Here is what I wrote as a comment on the WSJ Web site (I have taken the liberty of correcting a typographical error and adding italics):
I am not a regular reader of the WSJ. I can see that I haven’t been missing much. This is the most biased piece of journalism I have seen in a long time in what claims to be a mainstream publication. I cannot believe that Ms. Hemingway’s story would have gotten past the editorial desk of The New York Times or The Washington Post. Did it occur to your reporter that there might be another side to this story? Apparently not. Trust me, there is, and some of us are unimpressed with your reporter’s sources.Apparently, the story has caused quite a stir, and not just here in Pittsburgh. George Conger wrote about the WSJ story on the GetReligion Web site. His story is titled—this is too cute for words—“Mollie and the Spin Doctors.” The Conger piece includes a video interview with Hemingway and is largely about the question of how factual the original story was.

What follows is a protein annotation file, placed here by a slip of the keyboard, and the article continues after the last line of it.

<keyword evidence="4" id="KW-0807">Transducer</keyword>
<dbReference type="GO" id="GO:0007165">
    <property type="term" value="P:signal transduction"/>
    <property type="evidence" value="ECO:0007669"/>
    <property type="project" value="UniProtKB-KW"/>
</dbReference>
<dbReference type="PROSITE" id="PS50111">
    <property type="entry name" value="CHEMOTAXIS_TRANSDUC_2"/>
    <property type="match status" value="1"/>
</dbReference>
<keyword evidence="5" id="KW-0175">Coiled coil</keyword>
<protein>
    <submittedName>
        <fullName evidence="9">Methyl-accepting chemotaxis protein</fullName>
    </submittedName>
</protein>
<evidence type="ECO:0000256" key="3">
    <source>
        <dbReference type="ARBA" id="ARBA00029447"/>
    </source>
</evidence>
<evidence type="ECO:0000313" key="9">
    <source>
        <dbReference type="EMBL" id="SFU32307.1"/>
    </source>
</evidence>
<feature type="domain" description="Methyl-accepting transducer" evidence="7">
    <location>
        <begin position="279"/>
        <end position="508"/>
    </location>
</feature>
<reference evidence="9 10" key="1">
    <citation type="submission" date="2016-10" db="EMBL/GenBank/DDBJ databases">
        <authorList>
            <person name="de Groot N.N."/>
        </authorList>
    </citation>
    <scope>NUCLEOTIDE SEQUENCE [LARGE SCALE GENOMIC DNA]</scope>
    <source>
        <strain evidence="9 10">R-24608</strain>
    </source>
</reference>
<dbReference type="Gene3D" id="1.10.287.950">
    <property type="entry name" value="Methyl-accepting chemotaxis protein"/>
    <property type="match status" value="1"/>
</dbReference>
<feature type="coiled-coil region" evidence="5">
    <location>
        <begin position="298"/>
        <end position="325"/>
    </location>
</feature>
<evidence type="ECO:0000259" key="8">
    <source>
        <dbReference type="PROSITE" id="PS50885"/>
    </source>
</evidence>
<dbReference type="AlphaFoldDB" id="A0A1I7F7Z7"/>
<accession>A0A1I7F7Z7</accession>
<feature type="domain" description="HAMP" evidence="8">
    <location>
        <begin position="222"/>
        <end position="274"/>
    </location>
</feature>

When I read “Twenty-First Century Excommunication,” I thought the story was basically factual. I thought one could quibble with some of the details, but the writer was not simply making things up. My problem was that the story was not balanced; it made no real attempt to tell the story from the point of view of The Episcopal Church. Katharine Jefferts Schori was quoted in the story but, apparently, not interviewed for it.
The Conger analysis has not changed my mind about how one-sided the WSJ story was, but it did raise questions about how The Episcopal Church deals with negative publicity. The church issued talking points in an attempt to refute what Hemingway wrote. (The talking points appeared on the church’s Perspectives page on October 13, 2011, along with previous statements from the church. The talking points alone can be read here.) The church offered some facts that advanced its side of the story. For example: